Control of Error in the Montessori classroom

IMG_6416An often overlooked aspect of the Montessori Method is the control of error built into many Montessori works. The design of the work is such that the child learns from their mistakes. By so doing, the child must work through corrections until success is achieved. After repetition of these tasks, the young child is able to learn that mistakes are our friends. We learn from them, and move on. Many of us adults need those lessons!

This is may be best exemplified in the classic Montessori work, the knobbed cylinders (pictured on this page). “A young child takes ten cylinders out of a wooden case; the cylinders vary in height and diameter,” writes Tim Seldin in The Montessori Way.  “The control of error lies in the construction of the objects: a cylinder can only fit into one place in the wooden case.”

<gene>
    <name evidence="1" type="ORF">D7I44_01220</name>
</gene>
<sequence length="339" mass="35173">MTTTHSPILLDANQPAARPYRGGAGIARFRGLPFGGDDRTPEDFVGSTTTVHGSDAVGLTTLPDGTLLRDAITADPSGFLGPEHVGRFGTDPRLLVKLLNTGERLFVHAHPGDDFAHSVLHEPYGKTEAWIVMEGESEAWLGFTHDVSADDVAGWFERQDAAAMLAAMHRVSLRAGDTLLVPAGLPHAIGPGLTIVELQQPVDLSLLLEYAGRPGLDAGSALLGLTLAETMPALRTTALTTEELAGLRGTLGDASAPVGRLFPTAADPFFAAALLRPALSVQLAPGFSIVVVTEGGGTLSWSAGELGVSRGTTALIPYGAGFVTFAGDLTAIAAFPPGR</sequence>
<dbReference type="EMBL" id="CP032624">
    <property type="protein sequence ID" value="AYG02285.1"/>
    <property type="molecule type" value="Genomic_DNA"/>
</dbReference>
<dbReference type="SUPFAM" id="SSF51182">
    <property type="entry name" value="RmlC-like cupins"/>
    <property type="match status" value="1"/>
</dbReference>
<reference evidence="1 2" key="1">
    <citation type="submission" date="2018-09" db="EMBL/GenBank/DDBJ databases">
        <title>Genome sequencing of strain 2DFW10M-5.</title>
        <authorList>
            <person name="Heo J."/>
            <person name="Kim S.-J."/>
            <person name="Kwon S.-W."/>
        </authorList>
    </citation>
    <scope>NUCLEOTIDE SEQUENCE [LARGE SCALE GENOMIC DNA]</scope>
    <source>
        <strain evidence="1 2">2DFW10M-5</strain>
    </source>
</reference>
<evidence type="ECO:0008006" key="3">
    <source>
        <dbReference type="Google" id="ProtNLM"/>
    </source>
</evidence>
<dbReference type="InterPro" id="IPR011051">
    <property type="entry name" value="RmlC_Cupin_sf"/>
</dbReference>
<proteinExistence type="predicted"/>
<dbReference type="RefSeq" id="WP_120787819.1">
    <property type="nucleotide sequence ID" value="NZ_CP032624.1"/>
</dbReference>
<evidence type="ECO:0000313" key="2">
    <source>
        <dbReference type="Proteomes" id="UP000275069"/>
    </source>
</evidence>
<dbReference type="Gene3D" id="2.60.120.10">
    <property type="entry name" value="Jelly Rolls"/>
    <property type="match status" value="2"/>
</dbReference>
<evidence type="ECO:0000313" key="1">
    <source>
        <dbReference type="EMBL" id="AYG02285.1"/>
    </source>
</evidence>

In so doing, the child learns that it is OK to make mistakes. Carol Dweck emphasizes the importance of this in her 2007 book, Mindsets. By working through mistakes, one grows and grows, what Dr. Dweck calls a “growth mindset.” The alternative is letting the mistakes dominate you and falling into a “fixed mindset” in which learning and growth are not just less likely to occur, but may regress.

The growth mindset instilled in our Montessori pre-schoolers will set them up for success at all levels of their future education, and into adulthood.